The Ventures are an American instrumental rock band, formed in 1958 in Tacoma, Washington, by Don Wilson and Bob Bogle. The band, a quartet for most of its existence, helped to popularize the electric guitar in the United States and across the world during the 1960s. While their popularity in the United States waned in the 1970s, the group remains especially revered in Japan, where they tour regularly to this day. The classic lineup of the band consisted of Wilson (rhythm guitar), Bogle (initially lead guitar, switched to bass), Nokie Edwards (initially bass, switched to lead guitar), and Mel Taylor (drums).

Their first wide-release single, "Walk, Don't Run", brought international fame to the group, and is often cited as one of the top songs ever recorded for guitar. In the 1960s and early 1970s, 38 of the band's albums charted in the US, ranking them as the 6th best album chart performer during the 1960s, and the band had 14 singles in the Billboard Hot 100. With over 100 million records sold, the Ventures are the best-selling instrumental band of all time.

The Ventures have had an enduring impact on the development of music worldwide. The band was among the first to employ and popularize fuzz and flanging guitar effects, concept albums, and twelve-string guitars in rock music. Their instrumental virtuosity, innovation, and unique sound influenced a large number of musicians and bands, earning the group the moniker "The Band that Launched a Thousand Bands". Their recording of "Walk, Don't Run" was inducted into the Grammy Hall of Fame for its lasting impact, and in 2008 the group was inducted into the Rock and Roll Hall of Fame.

The Shangri-Las - 1968 - Leader of the Pack FLAC


Leader of the Pack/Remember (Walkin' in the Sand)/ I Can Never Go Home Anymore/Give Him a Great Big Kiss



The Shangri-Las, American girl group whose string of hits in the mid-1960s included the bad-boy anthem “Leader of the Pack” (1964). The group was formed in 1963 by two pairs of sisters: Mary Weiss (b. 1946, Queens, N.Y., U.S.) and Betty Weiss (byname of Elizabeth Weiss; b. 1948, Queens, N.Y.) and twins Margie Ganser (byname of Marguerite Ganser; b. Feb. 4, 1948, Queens, N.Y.—d. July 28, 1996, Valley Stream, N.Y.) and Mary-Ann Ganser (b. Feb. 4, 1948, Queens, N.Y.—d. March 14, 1970, Queens).


The quartet, who all attended the same high school in Queens, began performing at area nightclubs in 1963 and had achieved some local success when they were noticed by producer George (“Shadow”) Morton. Morton, who was auditioning for work with the newly formed Red Bird label, recruited the Shangri-Las to perform his song “Remember (Walking in the Sand).” The label promptly hired Morton and signed the Shangri-Las to a recording contract. With Mary in the lead, and the others providing backing vocals, a reworked version of “Remember (Walking in the Sand)” reached the Top Five in the summer of 1964. Morton then enlisted songwriting veterans at the Brill Building to provide the group with material. The Shangri-Las’ next single proved to be their defining hit. “Leader of the Pack,” which topped the charts in 1964, was a tale of rebellion punctuated by the crack of a motorcycle engine. Around that time, Betty left the band, but the Shangri-Las continued as a trio, touring throughout 1965–66 and scoring a Top Ten hit with “I Can Never Go Home Anymore” (1965). Red Bird folded in 1966, and the Shangri-Las, unable to find success at another label, disbanded two years later.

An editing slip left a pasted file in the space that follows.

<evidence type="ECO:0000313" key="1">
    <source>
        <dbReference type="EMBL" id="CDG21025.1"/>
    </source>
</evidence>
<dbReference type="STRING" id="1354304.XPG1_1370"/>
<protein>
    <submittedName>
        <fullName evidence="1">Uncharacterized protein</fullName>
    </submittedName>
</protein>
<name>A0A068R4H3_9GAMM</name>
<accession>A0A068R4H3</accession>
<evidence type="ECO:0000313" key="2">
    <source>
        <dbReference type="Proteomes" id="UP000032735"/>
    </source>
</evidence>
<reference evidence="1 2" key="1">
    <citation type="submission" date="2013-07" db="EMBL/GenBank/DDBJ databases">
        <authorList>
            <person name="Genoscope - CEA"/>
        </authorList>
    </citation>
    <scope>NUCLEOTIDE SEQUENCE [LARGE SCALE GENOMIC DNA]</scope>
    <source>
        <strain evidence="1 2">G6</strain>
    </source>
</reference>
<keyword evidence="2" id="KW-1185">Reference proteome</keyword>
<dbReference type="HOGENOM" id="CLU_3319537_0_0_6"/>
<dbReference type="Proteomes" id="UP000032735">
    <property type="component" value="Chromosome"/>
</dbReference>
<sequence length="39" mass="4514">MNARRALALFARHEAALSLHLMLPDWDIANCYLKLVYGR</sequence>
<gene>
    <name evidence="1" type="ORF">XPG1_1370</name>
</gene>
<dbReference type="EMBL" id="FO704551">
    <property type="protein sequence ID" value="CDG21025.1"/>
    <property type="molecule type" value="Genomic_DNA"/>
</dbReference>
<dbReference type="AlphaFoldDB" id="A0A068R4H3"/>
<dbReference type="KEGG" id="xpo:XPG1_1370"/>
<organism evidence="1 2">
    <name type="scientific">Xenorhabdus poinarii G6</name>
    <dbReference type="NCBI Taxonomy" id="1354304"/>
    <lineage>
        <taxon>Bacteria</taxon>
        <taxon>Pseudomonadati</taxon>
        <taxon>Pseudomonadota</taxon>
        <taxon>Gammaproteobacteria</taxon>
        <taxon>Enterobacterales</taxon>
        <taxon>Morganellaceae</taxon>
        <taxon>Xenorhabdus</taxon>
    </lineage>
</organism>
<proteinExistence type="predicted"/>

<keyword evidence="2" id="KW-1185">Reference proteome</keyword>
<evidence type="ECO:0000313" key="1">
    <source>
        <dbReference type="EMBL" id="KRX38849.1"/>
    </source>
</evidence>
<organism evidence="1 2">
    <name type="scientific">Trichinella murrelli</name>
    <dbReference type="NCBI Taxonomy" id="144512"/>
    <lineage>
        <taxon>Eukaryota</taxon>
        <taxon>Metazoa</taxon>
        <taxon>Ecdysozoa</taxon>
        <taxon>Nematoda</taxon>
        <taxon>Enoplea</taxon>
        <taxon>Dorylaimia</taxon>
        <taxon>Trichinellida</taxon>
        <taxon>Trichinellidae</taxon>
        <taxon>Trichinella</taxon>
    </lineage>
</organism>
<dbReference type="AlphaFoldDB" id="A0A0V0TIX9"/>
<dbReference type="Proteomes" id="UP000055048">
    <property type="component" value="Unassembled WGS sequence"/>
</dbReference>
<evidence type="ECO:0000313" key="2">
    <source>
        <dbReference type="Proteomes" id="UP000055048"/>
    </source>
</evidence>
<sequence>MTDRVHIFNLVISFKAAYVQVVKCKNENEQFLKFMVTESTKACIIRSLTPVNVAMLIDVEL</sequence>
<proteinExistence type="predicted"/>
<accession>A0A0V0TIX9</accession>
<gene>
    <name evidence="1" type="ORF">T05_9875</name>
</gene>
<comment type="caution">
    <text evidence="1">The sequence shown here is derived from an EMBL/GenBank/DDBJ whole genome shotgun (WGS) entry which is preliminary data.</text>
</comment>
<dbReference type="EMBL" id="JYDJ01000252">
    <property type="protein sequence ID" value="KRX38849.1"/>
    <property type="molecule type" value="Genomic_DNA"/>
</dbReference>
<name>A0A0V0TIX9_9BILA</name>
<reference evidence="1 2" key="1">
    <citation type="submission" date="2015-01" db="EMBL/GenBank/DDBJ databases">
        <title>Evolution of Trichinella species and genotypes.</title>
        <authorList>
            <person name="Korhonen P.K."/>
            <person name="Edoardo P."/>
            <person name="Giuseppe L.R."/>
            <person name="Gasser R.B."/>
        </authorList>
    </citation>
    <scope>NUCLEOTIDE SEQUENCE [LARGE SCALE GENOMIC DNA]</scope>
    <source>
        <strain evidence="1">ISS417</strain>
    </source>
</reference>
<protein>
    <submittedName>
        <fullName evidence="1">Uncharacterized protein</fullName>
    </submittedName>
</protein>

Friday, 26 October 2018

The Everly Brothers - 1958 - They're Off And Rolling FLAC


Maybe Tomorrow/Brand New Heartache/I Wonder If I Care As Much/Hey Doll Baby



The Everly Brothers were not only among the most important and best early rock & roll stars, but also among the most influential rockers of any era. They set unmatched standards for close, two-part harmonies and infused early rock & roll with some of the best elements of country and pop music. Their legacy was and is felt enormously in all rock acts that employ harmonies as prime features, from the Beatles and Simon & Garfunkel to legions of country-rockers as well as roots rockers like Dave Edmunds and Nick Lowe (who once recorded an EP of Everlys songs together).

Don (born February 1, 1937) and Phil (born January 19, 1939) were professionals way before their teens, schooled by their accomplished guitarist father Ike, and singing with their family on radio broadcasts in Iowa. In the mid-'50s, they made a brief stab at conventional Nashville country with Columbia. When their single flopped, they were cast adrift for quite a while until they latched onto Cadence. Don invested their first single for the label, "Bye Bye Love," with a Bo Diddley beat that helped lift the song to number two in 1957.